Sleep Struggles – Why Do Children Cry As They Learn How To Sleep

Seeing your baby cry is perhaps the most heartbreaking moment of all. You don’t want him to cry. You want him happy. And of course, you want him healthy. But for all that to happen, he needs to sleep properly.


It would be nice if your child could learn how to sleep without any crying or frustration whatsoever. Every parent would sign up for that. Unfortunately, the truth is that all children, regardless of the method you use to help them sleep, inevitably do shed some tears in the process. Let’s see why.


First and foremost, children cry when learning to sleep because they are protesting – they don’t like change. In fact, they hate change. Just think about it.


Do you remember what your favorite book was as a kid? Do you remember wanting to read that book over and over again, even though you knew every word of it?

We all resist change, children and adults alike. It’s normal to do so, and it’s normal for your child to express his resistance by crying. After all, crying comes before words – not the other way around.


Second, as children begin to learn how to sleep but haven’t yet figured out how to do so, they are understandably frustrated. They no longer have Mom and Dad on their side to help them get to sleep, and they don’t yet know what to do differently. They will eventually.

What’s really interesting about falling asleep is that although each of us is born with the inherent ability to do so, it is considered a learned behavior. And yet you can’t teach anyone else how to do it – you can’t simply say to your child to close his eyes and sleep. Instead, each of us has to learn for ourselves what to do to settle into sleep.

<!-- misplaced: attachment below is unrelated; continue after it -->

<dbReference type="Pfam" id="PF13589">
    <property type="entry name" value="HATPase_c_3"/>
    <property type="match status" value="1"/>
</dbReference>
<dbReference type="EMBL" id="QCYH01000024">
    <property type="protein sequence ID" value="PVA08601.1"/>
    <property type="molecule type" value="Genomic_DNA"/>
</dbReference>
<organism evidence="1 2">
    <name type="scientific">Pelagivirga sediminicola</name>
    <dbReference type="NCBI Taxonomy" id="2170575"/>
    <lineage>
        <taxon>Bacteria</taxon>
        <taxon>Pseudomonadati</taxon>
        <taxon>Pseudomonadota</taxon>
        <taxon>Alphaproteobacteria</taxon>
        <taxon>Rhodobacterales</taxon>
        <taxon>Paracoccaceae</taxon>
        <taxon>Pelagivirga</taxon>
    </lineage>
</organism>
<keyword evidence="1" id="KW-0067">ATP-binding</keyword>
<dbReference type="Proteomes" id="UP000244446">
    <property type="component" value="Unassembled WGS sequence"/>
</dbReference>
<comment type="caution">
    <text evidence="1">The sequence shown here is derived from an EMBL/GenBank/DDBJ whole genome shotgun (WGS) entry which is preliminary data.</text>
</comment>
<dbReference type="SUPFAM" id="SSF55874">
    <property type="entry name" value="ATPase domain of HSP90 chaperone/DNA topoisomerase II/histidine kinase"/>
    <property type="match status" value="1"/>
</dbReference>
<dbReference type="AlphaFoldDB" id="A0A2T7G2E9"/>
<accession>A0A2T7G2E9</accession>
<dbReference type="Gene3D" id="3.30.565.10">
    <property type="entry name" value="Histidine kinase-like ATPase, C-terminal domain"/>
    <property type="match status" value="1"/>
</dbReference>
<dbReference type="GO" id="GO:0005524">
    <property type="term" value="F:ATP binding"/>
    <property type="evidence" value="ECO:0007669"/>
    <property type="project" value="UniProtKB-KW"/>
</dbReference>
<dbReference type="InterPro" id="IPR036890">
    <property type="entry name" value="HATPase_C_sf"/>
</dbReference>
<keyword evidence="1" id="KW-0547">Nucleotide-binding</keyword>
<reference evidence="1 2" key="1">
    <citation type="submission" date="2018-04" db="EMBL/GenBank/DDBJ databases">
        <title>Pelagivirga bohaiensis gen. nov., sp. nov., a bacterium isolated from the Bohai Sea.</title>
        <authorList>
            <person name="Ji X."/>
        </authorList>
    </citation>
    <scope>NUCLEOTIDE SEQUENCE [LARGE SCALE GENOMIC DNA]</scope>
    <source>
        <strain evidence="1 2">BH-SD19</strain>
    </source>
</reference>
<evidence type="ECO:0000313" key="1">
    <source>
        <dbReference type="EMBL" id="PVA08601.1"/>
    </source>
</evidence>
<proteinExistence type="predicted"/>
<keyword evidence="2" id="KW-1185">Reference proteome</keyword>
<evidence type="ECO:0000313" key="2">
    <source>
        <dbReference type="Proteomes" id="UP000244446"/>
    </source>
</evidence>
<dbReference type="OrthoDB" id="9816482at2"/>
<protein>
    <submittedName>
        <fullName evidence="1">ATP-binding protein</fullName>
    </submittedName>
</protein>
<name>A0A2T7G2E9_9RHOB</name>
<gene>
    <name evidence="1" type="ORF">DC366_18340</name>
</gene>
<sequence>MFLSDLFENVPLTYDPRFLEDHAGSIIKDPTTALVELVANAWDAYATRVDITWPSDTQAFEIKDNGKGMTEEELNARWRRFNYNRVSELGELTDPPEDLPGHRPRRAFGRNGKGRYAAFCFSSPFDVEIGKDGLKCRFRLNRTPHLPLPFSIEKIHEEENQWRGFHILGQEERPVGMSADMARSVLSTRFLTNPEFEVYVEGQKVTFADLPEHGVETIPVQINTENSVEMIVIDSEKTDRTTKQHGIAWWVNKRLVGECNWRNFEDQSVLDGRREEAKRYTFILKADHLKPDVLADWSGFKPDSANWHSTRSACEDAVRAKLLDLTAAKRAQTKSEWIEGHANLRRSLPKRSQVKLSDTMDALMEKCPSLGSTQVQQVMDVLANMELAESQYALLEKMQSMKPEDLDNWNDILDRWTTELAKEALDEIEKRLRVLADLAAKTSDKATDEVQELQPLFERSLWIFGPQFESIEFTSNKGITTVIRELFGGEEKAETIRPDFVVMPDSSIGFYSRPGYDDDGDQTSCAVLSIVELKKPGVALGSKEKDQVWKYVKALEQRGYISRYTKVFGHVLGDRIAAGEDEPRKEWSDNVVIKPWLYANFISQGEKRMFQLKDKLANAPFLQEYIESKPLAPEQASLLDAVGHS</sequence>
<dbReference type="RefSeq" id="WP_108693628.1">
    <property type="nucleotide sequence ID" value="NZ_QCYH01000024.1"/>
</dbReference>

Of course, there are children who seem to learn how to sleep almost magically, with very little effort on the parent’s part. However, children are different. Everyone is unique.

Your child, along with many others, hasn’t learned this essential skill yet, which is why he needs you to take a step back, so he has the opportunity to achieve that on his own.

How will he do it? He might kick his legs around a bit, he might gently rock his head from side to side, or he might grab his lovey. Or maybe he’ll suck on his thumb. If he’s a bit older, maybe he’ll play with his hair.


The truth is, each of us has different things we do to soothe ourselves into sleep, and your child will surely find a way that’s perfect for him. But he won’t discover those things nearly as easily with you standing right next to him or picking him up – he won’t have the motivation to do so.


Simply put, if you “help” him, he will cry even harder because the touching feels like a tease that serves to reinforce the crying.




Sleep Problems and Nighttime Feedings

Although your baby may give up regular nighttime feedings on his own by the time he’s three months old, do not expect – or insist – that such a young infant give them up altogether, all of a sudden.